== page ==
The wheel hub adapter attaches to the motor shaft via a set screw, and the wheel is secured to the hub with 4 socket-head cap screws.

Step 2: Motor Mount to Aluminum Frame

From the 'Big-Box' Builder Supply I purchased aluminum angle 1"X1"x48". It is inexpensive, light-weight and easy to drill. The aluminum frame will add strength to the press-board panels  used for the robot as well as provide a means of securing the shaft-end of the motors in place. First, I drilled a hold slightly larger than the motor shaft (@5/16"), then I made a paper template of the 3 motor mounting holes using rice paper from some Chinese Take-out I was eating. A nail set and a hammer banged little dings to make the locations for the 3 holes for each motor, which were then drilled out for the tiny metric screws (2mm) needed. Getting those holes right was the hardest part of the job (it would have been easier with a drill press). For the holes that I did not get quite right, I simply had to drill them out a little more.

Step 3: Robot Undercarriage

With the 4 motors duly mounted on 2 aluminum rails, both assemblies were bolted to an 8"x10" piece of press board (1/8" thick).

Step 4: Battery Box

Using 1/2" thick craft wood I built a frame around a salvaged gel cell battery I had. The frame was extended to also support the top panel and to provide mounting surface for circuit boards to be added later.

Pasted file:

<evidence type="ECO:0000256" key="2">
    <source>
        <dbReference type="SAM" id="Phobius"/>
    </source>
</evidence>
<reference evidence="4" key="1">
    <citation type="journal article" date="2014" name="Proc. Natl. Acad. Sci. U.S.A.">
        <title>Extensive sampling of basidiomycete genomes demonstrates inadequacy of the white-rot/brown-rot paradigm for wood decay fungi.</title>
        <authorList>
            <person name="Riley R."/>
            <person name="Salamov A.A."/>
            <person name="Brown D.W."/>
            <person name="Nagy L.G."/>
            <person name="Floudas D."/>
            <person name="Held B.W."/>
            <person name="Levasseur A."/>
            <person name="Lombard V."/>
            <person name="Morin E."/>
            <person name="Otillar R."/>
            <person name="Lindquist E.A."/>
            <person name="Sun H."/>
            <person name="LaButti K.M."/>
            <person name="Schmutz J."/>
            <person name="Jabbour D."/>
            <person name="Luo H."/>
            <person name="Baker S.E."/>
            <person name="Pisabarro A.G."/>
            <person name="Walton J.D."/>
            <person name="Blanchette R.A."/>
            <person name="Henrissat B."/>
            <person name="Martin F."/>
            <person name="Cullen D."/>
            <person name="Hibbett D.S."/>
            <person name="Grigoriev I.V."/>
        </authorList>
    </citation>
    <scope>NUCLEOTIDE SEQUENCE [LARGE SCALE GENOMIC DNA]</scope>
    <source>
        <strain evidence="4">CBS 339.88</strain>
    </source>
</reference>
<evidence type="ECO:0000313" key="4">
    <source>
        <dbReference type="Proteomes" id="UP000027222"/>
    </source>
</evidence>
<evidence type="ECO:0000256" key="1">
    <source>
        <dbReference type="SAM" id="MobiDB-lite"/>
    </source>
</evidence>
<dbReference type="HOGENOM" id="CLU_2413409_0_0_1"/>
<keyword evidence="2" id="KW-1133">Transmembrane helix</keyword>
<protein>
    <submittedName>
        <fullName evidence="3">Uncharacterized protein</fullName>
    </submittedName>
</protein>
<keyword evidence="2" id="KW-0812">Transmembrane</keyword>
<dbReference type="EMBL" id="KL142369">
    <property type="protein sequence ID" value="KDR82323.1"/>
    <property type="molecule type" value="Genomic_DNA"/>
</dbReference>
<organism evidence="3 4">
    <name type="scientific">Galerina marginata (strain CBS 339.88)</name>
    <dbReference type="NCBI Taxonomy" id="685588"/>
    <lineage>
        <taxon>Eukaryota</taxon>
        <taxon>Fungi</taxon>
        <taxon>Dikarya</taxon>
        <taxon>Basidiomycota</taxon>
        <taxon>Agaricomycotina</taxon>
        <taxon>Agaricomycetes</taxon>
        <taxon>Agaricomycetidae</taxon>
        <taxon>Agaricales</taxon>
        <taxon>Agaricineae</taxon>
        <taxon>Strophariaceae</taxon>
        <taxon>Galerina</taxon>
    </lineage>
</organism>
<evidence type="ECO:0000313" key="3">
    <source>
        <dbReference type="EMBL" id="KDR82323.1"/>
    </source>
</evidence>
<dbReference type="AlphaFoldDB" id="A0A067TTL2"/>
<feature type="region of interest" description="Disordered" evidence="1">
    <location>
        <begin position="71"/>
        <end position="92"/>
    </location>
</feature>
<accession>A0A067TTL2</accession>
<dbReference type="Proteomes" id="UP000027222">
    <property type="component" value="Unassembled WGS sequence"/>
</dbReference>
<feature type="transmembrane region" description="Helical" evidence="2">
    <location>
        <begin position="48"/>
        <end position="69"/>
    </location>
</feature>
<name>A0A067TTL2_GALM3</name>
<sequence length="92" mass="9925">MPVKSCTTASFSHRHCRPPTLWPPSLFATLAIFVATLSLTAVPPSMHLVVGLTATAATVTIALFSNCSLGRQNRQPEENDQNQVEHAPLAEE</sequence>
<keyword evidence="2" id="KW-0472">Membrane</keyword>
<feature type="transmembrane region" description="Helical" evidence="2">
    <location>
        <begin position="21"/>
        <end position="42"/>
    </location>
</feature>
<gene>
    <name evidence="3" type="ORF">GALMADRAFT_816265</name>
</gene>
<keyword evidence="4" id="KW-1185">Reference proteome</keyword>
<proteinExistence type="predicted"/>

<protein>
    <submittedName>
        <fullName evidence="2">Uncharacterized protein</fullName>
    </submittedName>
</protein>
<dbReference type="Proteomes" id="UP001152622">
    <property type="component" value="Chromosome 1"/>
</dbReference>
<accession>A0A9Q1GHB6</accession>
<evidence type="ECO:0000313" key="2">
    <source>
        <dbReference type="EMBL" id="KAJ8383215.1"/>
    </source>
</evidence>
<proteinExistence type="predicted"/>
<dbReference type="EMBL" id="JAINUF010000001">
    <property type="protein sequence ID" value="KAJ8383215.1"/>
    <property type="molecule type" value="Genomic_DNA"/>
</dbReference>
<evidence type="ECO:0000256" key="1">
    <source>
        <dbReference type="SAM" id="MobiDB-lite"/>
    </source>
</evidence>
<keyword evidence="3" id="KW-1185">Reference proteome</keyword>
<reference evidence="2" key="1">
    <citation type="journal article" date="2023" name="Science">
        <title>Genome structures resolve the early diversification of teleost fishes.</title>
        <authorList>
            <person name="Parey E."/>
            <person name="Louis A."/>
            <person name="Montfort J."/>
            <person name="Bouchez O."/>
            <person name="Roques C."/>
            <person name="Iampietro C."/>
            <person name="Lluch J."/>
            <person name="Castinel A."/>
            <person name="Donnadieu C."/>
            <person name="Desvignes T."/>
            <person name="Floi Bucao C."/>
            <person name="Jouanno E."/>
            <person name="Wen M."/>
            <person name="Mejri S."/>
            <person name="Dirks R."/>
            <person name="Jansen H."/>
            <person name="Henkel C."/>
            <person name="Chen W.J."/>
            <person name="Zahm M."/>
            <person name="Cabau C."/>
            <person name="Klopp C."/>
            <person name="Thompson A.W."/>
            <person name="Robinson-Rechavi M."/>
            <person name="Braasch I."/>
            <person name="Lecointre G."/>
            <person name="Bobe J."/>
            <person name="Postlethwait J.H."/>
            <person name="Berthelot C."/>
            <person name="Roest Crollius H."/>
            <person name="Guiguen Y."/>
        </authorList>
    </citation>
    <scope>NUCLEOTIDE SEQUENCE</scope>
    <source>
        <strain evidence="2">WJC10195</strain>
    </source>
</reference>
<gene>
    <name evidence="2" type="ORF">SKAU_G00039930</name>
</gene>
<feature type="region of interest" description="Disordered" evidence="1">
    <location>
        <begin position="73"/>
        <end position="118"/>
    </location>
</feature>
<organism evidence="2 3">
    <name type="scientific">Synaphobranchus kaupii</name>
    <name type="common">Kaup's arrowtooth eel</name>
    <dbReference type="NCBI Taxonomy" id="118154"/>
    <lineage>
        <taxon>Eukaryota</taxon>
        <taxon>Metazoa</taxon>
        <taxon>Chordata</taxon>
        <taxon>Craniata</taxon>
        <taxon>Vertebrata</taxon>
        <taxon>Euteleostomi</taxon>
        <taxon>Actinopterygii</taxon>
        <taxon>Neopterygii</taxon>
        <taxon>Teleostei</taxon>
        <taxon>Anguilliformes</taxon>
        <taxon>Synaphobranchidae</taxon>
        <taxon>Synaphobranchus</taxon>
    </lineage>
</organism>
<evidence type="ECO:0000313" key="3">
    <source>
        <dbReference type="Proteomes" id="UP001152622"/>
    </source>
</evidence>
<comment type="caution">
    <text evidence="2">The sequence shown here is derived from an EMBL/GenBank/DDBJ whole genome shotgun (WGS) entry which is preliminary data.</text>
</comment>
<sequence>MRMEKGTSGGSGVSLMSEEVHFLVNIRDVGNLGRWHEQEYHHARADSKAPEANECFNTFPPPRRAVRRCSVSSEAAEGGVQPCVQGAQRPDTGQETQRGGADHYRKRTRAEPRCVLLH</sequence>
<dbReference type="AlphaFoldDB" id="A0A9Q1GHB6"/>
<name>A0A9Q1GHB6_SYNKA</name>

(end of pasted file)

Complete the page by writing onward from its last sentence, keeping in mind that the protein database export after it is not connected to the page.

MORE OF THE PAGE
Step 5: Battery Box on Base

Using wood glue and wood screws, the battery box is mounted to the robot's base.

Step 6: Installing Circuitry

A matching top panel is glued and screwed to the top of the battery box, and the battery hole is routed out so it is open. Then the first circuitry to be installed is the gel cell charging circuit, which I got off the Web [Link ] . I also added a piece of 1/2" square trim to the rear, and drilled out 2 1/4" holes for LEDs to signify when the robot is going in reverse. 1/2" holes were also made through the extended parts of the battery box to run various cables.

Step 7: PICAXE Power Board 'The Brain'